Olivia Wilde's ascent as an actor has been well-documented: After getting her start on TV series like The O.C. and House, M.D., she made the transition to feature films like Tron: Legacy and Her. But while her acting prospects have broadened, Wilde has been dealing with her fair share of rejection since branching out into producing.
"Producing can be difficult and discouraging because you hear 'no' a lot. Producers, it turns out, hear 'no' a lot more than actors," Wilde told BuzzFeed News, breaking into a laugh. "Everyone says no to the producer. That's the difference."
Wilde is credited as an executive producer on her 2013 indie Drinking Buddies, but Meadowland is the first time she has taken on a proactive producing role, working closely with director Reed Morano.
Meadowland, a drama written by first-time screenwriter Chris Rossi about parents grieving after their child disappears, so captured Wilde's imagination that it motivated her to take an uncharacteristically active role in the filmmaking process as a full producer.
Wilde was most excited about the prospect of working with Morano, an accomplished cinematographer (Frozen River, Kill Your Darlings, The Skeleton Twins) who would be making her directorial debut with Meadowland (as well as serving as the film's DP). After meeting with Morano to discuss the movie, Wilde decided on a radical approach to get herself considered for the lead role of Sarah.
"I said, 'I think you should come to my house and film me doing one or two scenes, and see if you want me in this role, because I think you should cast me in this role,'" Wilde recalled. "So she came over to my apartment and we shot a couple scenes and I even loved her directing style then — even in an audition she was such a great director to work for."
Once Wilde got the part, she immediately told Morano she wanted to produce Meadowland, specifically to help preserve Morano’s vision for the film. Wilde admitted that she's not generally as aggressive about her work, but, as she put it, "There aren't many roles that inspire you to force the director to come to your home."
And Wilde's assertiveness ended up serving her well as she balanced the dual roles of actor and producer. Producing an independent film, particularly one with delicate subject matter like Meadowland, is not an easy feat. It's also far too common for a first-time director like Morano to get talked over by louder voices. Wilde was determined not to let that happen.
Wilde was also motivated by her desire to support a female filmmaker in an industry where directors who are women are still consistently overlooked. In her quest to get funding for the film, Wilde was confronted directly by the gender bias she was rallying against.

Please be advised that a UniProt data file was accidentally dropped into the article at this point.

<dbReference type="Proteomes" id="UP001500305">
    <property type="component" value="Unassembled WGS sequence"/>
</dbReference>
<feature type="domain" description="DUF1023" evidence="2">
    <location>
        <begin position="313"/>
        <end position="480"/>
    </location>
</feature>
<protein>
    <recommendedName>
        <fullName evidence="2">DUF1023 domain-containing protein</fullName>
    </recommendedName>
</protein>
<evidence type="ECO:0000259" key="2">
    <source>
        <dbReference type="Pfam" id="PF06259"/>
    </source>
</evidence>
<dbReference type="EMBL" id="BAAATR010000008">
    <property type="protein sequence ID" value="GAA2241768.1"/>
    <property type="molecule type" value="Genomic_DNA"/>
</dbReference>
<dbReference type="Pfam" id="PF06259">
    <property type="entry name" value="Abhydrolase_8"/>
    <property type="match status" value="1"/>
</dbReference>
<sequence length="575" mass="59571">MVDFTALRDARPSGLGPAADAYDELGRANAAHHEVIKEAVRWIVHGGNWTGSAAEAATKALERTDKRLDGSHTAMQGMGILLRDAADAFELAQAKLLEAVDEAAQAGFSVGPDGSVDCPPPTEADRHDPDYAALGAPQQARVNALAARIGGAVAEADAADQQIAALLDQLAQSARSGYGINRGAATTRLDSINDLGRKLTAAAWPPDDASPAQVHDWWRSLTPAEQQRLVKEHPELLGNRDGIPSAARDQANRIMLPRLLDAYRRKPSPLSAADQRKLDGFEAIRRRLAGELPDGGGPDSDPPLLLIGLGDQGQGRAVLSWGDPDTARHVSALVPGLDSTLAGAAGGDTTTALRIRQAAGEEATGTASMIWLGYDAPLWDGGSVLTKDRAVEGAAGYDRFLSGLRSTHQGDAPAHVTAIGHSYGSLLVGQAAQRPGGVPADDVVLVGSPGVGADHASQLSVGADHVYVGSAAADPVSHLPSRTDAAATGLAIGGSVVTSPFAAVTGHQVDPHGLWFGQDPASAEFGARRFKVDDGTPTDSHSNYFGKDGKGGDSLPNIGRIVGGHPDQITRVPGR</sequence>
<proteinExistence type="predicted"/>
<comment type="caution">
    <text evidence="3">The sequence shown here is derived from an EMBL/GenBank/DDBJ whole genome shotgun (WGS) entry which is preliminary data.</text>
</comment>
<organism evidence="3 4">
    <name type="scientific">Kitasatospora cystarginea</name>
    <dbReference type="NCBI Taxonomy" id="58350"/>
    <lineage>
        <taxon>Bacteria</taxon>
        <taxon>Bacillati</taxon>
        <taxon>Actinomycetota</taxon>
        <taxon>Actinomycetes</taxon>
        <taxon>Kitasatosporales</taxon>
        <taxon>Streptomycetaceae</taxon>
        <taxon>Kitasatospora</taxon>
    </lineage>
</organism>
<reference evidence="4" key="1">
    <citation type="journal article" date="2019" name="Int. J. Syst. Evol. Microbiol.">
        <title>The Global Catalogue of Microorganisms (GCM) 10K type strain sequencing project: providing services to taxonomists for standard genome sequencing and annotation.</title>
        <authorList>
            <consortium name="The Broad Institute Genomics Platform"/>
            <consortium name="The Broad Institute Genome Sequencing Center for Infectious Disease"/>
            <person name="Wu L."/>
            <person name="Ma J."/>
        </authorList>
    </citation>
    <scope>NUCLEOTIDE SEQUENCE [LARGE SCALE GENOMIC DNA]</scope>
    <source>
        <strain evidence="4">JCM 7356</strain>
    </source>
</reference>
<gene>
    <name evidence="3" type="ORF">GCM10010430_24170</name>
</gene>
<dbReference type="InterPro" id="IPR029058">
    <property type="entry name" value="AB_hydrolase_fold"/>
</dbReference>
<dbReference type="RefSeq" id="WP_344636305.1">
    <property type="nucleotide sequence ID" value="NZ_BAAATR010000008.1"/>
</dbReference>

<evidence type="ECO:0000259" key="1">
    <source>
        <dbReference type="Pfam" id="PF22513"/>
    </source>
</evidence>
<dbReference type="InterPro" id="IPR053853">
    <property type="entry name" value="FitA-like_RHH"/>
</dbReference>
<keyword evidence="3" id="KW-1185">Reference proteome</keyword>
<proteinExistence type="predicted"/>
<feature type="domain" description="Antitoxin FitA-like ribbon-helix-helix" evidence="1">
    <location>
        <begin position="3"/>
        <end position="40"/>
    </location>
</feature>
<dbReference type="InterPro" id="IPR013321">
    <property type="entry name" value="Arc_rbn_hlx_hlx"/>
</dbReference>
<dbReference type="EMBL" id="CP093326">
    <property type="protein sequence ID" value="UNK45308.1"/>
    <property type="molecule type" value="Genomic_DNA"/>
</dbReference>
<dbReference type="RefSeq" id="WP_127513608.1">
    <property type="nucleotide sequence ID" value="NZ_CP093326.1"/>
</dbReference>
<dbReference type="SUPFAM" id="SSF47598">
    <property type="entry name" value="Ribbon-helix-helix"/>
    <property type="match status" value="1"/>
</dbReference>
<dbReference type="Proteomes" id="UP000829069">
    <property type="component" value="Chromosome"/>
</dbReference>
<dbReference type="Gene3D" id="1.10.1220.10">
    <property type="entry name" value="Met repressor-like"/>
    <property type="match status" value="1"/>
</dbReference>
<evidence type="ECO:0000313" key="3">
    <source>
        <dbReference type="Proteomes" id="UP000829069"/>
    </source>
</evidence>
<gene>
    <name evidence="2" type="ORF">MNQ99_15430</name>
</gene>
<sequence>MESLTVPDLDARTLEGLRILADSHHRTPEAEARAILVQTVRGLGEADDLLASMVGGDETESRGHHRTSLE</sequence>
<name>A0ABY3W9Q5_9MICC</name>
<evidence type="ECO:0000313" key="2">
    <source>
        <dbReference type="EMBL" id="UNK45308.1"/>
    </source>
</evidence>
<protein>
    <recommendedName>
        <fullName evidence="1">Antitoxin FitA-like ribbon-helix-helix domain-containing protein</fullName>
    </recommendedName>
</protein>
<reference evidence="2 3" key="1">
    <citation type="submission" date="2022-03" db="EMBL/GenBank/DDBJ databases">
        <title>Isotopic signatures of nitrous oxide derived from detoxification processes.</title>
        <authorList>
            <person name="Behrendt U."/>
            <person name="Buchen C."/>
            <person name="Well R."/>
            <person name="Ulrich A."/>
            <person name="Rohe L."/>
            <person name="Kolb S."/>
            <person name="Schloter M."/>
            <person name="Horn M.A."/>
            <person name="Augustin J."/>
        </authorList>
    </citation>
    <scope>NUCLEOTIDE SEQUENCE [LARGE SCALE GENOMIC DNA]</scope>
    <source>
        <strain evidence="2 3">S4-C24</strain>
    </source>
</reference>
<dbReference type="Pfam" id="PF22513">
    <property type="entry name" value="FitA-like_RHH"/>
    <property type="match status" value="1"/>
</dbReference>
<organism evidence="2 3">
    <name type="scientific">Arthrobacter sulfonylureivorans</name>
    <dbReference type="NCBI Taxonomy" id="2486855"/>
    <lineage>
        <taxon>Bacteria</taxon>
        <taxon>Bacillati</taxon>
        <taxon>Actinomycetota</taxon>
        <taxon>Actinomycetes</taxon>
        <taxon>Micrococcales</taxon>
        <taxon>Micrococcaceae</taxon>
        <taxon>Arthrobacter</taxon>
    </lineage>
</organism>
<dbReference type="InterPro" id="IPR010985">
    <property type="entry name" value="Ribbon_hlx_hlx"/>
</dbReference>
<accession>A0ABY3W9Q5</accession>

"It was incredibly difficult to get financing," she said. "Reed Morano has DP-ed Oscar-[nominated] films. She is no newbie. Of course she’d make a great director based on [her] experience. So for me, it seems like a pretty safe investment. I wonder if it would have been easier if she were a man. I suspect it would have been."
Over the course of her career, Wilde has rarely encountered overt displays of sexism, but she has learned to pick up on more discreet forms of prejucide that permeate the industry.
"I've never met anyone who said, 'Well, I don't want to work with a female director.' That tends to be how it happens with institutionalized bias. It's not something you hear outright," she said. "It's more of a subtle sort of discrimination, mostly on the part of people making the large investments that are required to make content."
Now that she's been on the production side of things, Wilde has a better sense of how much things cost — and she's well aware of the risks involved with funding a film, especially one from a new director. The way she sees it, financiers go with the soundest investment, and that means working with established filmmakers — who are typically male.
As disheartening as this can for someone working within the system, Wilde recognizes that progress is being made, albeit at a slower pace than she would like. Audiences are clamoring for more diverse voices in filmmaking, and the industry still has a lot of catching up to do.
"We have to take into account that this is an actual societal issue, that millionaires with cash to burn in the film industry are perhaps influenced by their own institutionalized sexism," Wilde said. "And I think we'll see a shift in the types of stories that are being made once they realize it's a valuable investment to make, but that tends to happen slowly. That always trickles slowly."
For now, Wilde is focused on getting films like Meadowland made: She's proud of what Morano has accomplished, and the part Wilde herself played in it, both onscreen and off. And while she's open to any number of producing opportunities that come her way, she wants to continue working with female filmmakers for the time being. Even if it's not a film she wants to star in, she is committed to making sure female voices in the industry are being heard.
"There's a lot of incredible male filmmakers out there, too, and I've worked with some of them, and I'll work with more I hope, but at this point as a producer, I really enjoy having the chance to champion films made by women," Wilde said. "And luckily there are so many great filmmakers out there that are women that are trying to get their stories made, and I'm excited about it. It's a fun position to be in."
"I feel a responsibility toward my own community," Wilde continued. "I want to champion female filmmakers and I want to make sure that they're feeling the support as much as their male counterparts. I've been lucky enough to be in a position that my involvement in something can help get it made, so if I can push the needle, I want to push the needle where it needs to be pushed."